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CJEU ruling against Google: Right to oblivion extended against manifestly inaccurate information

CJEU ruling against Google: Right to oblivion extended against manifestly inaccurate information
Margaux Morel
Margaux Morel
21 December 2022·3 minutes read time

The facts at the origin of the dispute

Two executives of a group of investment companies asked Google to derefer results from a search performed using their names, which included links to certain articles that critically presented the group's investment model. They argue that these articles contain inaccurate claims.

Google has refused to act on these claims, referring to the professional context in which these articles were written and arguing that it ignores whether the information contained in the articles is accurate or not.

The contributions of the CJEU: a strengthening of the right to be forgotten

The balancing of interests

The right to oblivion or right to erasure is provided for in Article 17 of the GDPR. It allows the person concerned by a processing operation to request the deletion of personal data concerning him/her.

The Court of Justice first recalls that the right to protection of personal data is not an absolute right but must be considered in relation to its function in society and be balanced with other fundamental rights, in accordance with the principle of proportionality.

This is the case for the right to freedom of expression. Indeed, the General Data Protection Regulation (GDPR), in its Article 17, expressly provides that the right to erasure is excluded when the processing is necessary for the exercise of that right.

On the other hand, the CJEU emphasizes that the right to freedom of expression and information cannot be taken into account where some of the information contained in the referenced content that is not of minor importance is found to be inaccurate.

The obligations of the dereferencing applicant and the search engine publisher

It is up to the dereferencing applicant to establish the obvious inaccuracy of the information, without being required to produce a court decision against the publisher of the website in question. In any event, the claimant must provide strong evidence of the manifest inaccuracy.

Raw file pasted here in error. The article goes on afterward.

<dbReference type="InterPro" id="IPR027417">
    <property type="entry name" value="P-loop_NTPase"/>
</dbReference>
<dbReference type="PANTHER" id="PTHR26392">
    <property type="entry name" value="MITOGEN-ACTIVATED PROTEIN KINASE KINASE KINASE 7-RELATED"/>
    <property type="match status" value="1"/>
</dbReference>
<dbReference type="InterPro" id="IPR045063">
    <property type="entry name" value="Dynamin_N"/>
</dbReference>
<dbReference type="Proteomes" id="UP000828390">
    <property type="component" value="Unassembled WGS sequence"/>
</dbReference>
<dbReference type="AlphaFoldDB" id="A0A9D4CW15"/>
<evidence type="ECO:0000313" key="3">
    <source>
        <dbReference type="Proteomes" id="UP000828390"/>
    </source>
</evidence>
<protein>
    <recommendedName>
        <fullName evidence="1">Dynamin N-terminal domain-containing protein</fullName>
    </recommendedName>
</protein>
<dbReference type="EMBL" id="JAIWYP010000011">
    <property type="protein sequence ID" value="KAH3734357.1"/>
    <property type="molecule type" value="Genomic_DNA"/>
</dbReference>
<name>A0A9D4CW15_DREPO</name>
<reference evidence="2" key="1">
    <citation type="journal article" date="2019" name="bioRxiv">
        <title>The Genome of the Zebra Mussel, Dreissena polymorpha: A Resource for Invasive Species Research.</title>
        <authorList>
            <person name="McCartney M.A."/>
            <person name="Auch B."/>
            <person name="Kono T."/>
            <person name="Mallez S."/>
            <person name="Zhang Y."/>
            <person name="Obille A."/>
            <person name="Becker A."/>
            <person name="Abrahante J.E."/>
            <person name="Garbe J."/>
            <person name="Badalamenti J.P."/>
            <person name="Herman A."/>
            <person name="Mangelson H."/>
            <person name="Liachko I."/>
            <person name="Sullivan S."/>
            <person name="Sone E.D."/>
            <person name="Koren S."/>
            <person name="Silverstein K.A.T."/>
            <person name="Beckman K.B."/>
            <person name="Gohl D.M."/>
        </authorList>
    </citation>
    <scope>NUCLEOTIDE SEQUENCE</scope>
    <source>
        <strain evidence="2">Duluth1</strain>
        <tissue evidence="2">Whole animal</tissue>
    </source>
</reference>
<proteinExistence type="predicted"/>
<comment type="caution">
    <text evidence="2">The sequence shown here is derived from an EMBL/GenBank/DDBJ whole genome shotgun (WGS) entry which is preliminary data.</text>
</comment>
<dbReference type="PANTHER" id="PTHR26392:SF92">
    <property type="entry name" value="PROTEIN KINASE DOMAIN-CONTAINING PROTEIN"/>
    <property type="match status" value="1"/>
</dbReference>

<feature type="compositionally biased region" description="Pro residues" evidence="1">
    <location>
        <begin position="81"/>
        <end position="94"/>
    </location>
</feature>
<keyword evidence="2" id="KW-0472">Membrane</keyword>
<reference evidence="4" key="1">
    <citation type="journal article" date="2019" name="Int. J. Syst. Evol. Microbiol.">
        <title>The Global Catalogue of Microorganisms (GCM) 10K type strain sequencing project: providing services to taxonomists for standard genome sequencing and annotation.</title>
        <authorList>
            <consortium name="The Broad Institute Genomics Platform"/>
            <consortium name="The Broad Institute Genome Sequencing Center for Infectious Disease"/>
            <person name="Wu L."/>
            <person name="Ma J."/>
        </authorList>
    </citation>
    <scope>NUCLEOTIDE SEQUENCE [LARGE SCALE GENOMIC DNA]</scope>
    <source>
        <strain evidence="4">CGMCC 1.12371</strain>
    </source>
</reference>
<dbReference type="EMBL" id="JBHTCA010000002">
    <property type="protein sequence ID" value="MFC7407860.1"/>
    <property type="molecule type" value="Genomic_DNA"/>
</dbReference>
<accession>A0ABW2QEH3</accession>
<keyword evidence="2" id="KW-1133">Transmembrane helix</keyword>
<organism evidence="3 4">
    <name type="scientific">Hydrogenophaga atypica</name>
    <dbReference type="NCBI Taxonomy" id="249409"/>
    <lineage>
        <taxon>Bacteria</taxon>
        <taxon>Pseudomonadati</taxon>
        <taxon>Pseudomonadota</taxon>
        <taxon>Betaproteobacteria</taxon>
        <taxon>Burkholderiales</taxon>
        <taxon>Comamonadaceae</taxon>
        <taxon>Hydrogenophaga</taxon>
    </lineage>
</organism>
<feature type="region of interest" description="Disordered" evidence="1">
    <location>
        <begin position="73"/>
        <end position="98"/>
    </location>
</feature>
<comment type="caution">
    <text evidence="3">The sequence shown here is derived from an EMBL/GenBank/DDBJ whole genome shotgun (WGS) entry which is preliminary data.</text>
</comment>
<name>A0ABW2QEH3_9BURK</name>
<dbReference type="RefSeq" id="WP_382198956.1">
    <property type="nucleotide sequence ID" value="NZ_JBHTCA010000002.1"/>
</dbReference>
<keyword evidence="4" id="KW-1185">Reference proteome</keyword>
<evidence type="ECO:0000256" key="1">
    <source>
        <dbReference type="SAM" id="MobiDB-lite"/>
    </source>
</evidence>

At the same time, the search engine publisher is also under an obligation to verify whether the content can remain in the list of search results. Therefore, in the context of a request for de-listing, the **search engine publisher must based itself on all the rights and interests at stake and on all the circumstances of the case in question. This obligation may not, however, extend to an active role in the search for elements that are not supported by the delisting request.

The Court therefore emphasizes that when the applicant presents relevant and sufficient evidence, capable of supporting its claim and establishing the manifestly inaccurate nature of the information contained in the referenced content, the search engine operator is required to grant that claim.

A ruling in line with the two decisions against Google in 2019

In a "Google Spain" ruling, the Court of Justice of the European Union in 2014 enshrined the right to dereference based on the provisions of Articles 12(a) and 14, paragraph 1(b) of Directive 95/46 of 24 October 1995.

In 2019, the Court of Justice then extended the right to dereferencing to web pages publishing so-called "sensitive data "**. In a second ruling of the same year, the CJEU delimited the geographical scope of the right to be forgotten, opening, under certain conditions, the obligation of dereferencing on a global scale.

Enshrined in the General Data Protection Regulation, the CJEU is progressively broadening the scope of the right to be forgotten, while strictly delimiting the conditions under which this right can be exercised.

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